9/02. Wednesday.

Overall, Wednesday pretty much sucked. I spent my morning waiting in line at the post office in an attempt to track down a package that was supposed to be delivered by 9/1, but wasn’t, because USPS. (They, of course, DID deliver another package that we didn’t pay to have overnighted). The package contained a power cord and water hose, which we needed for our washer/dryer that were getting delivered that morning. So, after waiting in line at the post office for 45 minutes, I was told that the package had already been sent out on a truck (despite their promises to Amazon that it would be there waiting for me to pick up in person) and that they had no idea when it would be delivered. That led to a very frantic run to Home Depot, which is not a place where you can find what you need quickly and escape. Despite the stressful morning, everything worked out and our 29-inch-wide dryer even fit through our 29.5 inch doorway. The helpful delivery people set everything up, turned it on to make sure it worked, and were out within 20 minutes. After hauling our laundry to the local laundromat (full of colorful characters, as you’d imagine) for the past month, I am THRILLED to have in-home washing and drying capabilities! Plus, I’m pretty sure these babies have more technology than my family’s first computer back in the 90’s.

I never thought I'd be so happy about doing laundry

I never thought I’d be so happy about doing laundry.

8/31. Monday.

The suckiness of Tuesday was balanced out by the awesomeness of Monday (how often does that happen?), and I accept that. A few months ago, I found out about the Film on the Rocks series at Red Rocks Amphitheater. The overall movie lineup is pretty good, but when I saw they were screening Guardians of the Galaxy, I knew I had to buy tickets. Hubby is a huge comic book nerd and GotG is one of his faves (I even bought him this bobble head Groot for his birthday, shh don’t tell!), and I’ll admit that GotG is not a typical comic book movie (as in – it’s actually good). The doors opened at 6:30 and the movie started around 8:30. Red Rocks lets you bring in your own food and drink (but no alcohol), so we packed a picnic dinner and for $15 a ticket, we got to see two awesome bands, a decent stand-up comedian, and a hit movie, all in an incredible setting. Seriously, photos do not do this place justice.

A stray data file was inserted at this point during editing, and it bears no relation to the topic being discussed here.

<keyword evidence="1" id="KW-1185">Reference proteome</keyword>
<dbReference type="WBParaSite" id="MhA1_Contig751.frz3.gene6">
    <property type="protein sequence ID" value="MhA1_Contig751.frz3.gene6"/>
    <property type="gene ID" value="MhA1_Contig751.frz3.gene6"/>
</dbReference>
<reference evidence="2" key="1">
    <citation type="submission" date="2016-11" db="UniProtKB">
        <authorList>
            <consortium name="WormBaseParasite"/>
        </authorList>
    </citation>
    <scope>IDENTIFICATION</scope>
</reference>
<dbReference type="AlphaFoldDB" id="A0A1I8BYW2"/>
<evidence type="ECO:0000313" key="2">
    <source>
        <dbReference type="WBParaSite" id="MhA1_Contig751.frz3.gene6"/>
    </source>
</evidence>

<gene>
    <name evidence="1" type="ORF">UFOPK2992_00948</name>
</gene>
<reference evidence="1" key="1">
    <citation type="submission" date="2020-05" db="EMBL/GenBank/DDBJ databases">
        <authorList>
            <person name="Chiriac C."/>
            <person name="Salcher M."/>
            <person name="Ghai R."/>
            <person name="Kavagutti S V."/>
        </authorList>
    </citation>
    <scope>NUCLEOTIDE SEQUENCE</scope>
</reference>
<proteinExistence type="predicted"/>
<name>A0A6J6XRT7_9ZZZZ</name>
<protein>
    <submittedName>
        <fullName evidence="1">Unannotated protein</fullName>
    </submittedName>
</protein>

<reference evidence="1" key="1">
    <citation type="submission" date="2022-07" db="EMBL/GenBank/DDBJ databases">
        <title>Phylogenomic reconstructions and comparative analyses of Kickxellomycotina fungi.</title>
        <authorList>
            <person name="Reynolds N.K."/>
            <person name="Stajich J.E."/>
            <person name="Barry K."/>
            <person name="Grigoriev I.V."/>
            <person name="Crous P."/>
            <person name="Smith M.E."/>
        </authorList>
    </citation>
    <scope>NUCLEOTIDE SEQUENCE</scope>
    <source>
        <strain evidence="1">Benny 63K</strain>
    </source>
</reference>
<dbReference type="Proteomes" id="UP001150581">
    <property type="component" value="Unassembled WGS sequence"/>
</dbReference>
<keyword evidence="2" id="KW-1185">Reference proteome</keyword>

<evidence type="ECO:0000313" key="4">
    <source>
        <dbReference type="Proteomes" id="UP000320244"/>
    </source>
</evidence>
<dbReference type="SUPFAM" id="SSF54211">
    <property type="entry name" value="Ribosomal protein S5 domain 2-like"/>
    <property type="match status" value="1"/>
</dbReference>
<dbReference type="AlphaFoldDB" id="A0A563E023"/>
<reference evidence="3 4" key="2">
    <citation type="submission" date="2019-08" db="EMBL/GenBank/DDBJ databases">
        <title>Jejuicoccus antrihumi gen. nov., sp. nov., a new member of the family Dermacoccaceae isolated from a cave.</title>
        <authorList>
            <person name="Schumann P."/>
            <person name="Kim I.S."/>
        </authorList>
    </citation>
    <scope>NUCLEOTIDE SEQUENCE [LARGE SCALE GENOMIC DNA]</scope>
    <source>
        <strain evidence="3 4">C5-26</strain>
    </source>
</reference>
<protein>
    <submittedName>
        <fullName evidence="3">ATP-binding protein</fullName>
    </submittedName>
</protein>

Movie at Red Rocks

Rocket Raccoon

8/30. Sunday.

Sunday is usually our get shit done around the house day, but we took a break from cleaning and organizing to visit a local distillery. I’ll admit I’m not the biggest whiskey drinker, but the tour at Stranahan’s Colorado Whiskey was a lot of fun and actually quite informative, so the nerd in me was happy, plus it was free, which is hard to beat. On our tour, we learned that Stranahan’s is made using scotch ingredients, rather than whiskey (malted barley, rather than corn), but aged like a bourbon, in a new charred oak barrel. We got a sizable taste at the end of the tour, and while it won’t be my go-to after-work drink, I understand why there

Mmmm whiskey

Mmmm whiskey

8/29. Saturday.

Being the responsible employee that I am (total sarcasm, you can read more on that below), I boycotted the mountain of work I have left (because there’s always Monday), and we went shopping for snowboards, boots, and bindings. After one season of skiing in Colorado, my husband is convinced that we’re proficient enough at that (he’s actually quite a good skier; I’m just happy I haven’t broken anything yet), and we’re ready for our next adventure. Which will basically be us eating shit for 3 days of snowboard lessons and then hopefully being able to make it down the mountain without dying.

Because we’re both snowboard n00bs, we opted for more simple, less in-your-face snowboards. But in the extremely unlikely event that I become a bad-ass snowboarder, here are some boards I have my eye on:

Capita Defenders of Awesome

DC Hell City